Thursdays and Saturdays Soon the flush of spring color will fade in your landscape. So then what? On “Gardening in Georgia” April 20 and 22, host Walter Reeves will show how to keep nonstop color in your yard. One solution, Reeves says, is to substitute colorful plants in hanging baskets to keep continuous color in your home landscape. Reeves will take a look at your landscape shrubs, too. He’ll show how to fertilize shrubs using both synthetic and organic methods. And he’ll examine types of rhododendrons that thrive in the Southeast. Finally, he’ll show how to prune those trees that were damaged in the January ice storm. Photo: UGA CAES Horticulture Don’t miss “Gardening in Georgia” on Thursdays at 7:30 p.m. or on Saturdays at 10 a.m. on Georgia Public Television. The show is designed especially for Georgia gardeners. “Gardening in Georgia” is produced by the University of Georgia College of Agricultural and Environmental Sciences and GPTV.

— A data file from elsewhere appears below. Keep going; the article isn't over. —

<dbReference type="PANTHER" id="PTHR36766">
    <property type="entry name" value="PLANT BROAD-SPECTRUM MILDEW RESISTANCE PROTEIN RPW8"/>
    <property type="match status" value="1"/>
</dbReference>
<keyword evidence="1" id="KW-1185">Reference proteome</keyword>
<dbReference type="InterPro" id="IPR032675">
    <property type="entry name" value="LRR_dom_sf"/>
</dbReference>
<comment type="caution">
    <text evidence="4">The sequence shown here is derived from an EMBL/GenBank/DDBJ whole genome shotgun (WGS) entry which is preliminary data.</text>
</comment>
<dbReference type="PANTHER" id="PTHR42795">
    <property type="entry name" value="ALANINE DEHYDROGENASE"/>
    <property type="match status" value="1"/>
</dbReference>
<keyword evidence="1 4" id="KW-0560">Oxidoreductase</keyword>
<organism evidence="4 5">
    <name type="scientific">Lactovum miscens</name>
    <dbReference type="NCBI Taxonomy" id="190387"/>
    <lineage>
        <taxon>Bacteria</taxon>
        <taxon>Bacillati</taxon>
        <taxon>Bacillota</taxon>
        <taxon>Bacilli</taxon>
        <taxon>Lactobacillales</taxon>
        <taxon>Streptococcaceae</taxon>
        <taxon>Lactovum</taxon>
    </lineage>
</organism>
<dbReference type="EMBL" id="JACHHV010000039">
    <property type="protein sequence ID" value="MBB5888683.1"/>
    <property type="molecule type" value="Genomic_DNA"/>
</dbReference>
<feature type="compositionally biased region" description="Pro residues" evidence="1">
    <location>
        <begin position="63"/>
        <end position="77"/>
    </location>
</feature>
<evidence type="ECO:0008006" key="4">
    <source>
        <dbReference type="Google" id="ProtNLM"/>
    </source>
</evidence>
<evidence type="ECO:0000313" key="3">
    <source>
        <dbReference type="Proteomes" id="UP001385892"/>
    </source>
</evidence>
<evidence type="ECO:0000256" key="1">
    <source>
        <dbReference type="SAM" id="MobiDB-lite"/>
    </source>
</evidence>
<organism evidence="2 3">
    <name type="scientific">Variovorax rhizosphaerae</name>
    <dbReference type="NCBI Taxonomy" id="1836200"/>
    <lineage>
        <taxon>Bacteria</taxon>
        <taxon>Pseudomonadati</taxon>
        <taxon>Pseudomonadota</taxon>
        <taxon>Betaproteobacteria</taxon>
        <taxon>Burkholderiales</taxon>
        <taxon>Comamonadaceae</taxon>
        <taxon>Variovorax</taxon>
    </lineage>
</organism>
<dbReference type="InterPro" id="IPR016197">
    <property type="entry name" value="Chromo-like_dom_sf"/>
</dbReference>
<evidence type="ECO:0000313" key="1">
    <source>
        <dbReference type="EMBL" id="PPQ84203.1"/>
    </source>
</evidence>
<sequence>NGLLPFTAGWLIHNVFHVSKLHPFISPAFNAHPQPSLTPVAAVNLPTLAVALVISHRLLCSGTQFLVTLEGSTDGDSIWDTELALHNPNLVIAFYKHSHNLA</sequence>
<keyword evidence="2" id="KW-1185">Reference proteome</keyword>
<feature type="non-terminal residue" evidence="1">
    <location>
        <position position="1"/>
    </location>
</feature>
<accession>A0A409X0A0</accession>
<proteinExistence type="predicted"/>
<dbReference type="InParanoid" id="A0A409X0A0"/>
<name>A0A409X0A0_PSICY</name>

$800,000 In State Grants Available For Planning ProjectsMunicipal Grants Program Now Administered Entirely OnlineMONTPELIER, Vt. – The state is making more than $800,000 in grants available to communities across the state for municipal planning and other special projects.Officials at the Vermont Department of Housing and Community Affairs (DHCA) announced the Municipal Planning Grants of up to $15,000, which can be used for a variety of planning projects.”These grants help Vermont’s cities and towns craft plans that promote economic and housing development in our downtowns and village centers, while protecting Vermont’s working landscape from sprawl,” said Kevin Dorn, Secretary of Commerce and Community Development, whose agency includes DHCA.Through a competitive process, towns can be awarded grants for such traditional planning activities as updating town plans, maps and zoning bylaws.As part of Governor Jim Douglas’ E-State Initiative, these grants will now be applied for, approved, and administered completely on-line.”This is an excellent example of how we can use technology to be more efficient in state government,” Douglas said. “By eliminating the paper involved in applying for and administering grants, we make the process faster, less costly, and less time-consuming.”The Municipal and Regional Planning Fund was first established in 1988 and funds technical assistance for town planning, zoning bylaws, implementation of town plans, encouragement of citizen participation and education, and innovative demonstration planning projects.Municipalities may apply for any amount up to $15,000 or $25,000 for multi-town “consortia” projects. Funds for the municipal planning grants are allocated by the Vermont Legislature from revenue generated by the property transfer tax.With no local matching funds required, this is one of the few state grant programs accessible to even the smallest of Vermont municipalities. Communities have 18 months to complete their planning projects.The application deadline for this program is October 31, 2008. The Municipal Planning Grant site went live on September 2nd, and can be accessed at: www.dhca.state.vt.us/Planning/MPG.htm(link is external)